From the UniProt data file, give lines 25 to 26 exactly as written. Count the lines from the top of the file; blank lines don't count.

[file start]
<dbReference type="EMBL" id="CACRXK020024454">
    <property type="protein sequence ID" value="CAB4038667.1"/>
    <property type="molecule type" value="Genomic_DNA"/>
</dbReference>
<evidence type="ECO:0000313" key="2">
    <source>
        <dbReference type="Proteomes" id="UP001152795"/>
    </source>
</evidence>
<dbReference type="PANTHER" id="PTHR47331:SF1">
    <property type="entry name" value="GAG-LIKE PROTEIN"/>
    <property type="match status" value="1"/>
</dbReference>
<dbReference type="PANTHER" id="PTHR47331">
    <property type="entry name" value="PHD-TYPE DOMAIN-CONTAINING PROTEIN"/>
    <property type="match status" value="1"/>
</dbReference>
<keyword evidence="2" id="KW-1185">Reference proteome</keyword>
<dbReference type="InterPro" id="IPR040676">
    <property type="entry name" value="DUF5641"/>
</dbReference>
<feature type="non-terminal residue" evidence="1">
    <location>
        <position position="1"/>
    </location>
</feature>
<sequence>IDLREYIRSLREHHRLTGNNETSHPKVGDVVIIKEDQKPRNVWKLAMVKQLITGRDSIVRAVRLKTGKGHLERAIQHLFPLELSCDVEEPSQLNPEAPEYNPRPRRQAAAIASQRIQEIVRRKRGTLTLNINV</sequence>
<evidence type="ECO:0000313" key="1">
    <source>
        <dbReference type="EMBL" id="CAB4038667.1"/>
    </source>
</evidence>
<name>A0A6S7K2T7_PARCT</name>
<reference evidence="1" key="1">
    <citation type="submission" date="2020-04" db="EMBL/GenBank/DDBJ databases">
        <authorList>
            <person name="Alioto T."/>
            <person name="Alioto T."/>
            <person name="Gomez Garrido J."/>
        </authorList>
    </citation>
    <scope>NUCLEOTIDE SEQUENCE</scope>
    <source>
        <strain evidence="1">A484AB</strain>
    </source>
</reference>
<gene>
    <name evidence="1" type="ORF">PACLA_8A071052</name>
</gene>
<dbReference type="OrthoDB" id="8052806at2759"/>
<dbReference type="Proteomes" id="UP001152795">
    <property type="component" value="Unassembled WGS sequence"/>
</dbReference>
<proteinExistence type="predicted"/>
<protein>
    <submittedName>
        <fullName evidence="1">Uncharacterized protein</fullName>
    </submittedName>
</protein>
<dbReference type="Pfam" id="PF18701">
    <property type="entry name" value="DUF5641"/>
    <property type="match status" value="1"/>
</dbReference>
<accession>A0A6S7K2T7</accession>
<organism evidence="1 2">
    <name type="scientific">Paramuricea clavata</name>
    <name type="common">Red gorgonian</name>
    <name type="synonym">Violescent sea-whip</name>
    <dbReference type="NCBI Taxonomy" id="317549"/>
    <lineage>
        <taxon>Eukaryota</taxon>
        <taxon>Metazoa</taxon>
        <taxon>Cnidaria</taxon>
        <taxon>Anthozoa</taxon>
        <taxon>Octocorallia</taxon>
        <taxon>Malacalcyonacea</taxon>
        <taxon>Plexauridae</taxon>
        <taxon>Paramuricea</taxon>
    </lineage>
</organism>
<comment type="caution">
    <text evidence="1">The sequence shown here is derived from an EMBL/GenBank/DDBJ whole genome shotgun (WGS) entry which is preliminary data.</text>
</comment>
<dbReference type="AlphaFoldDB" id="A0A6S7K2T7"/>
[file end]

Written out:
    </location>
</feature>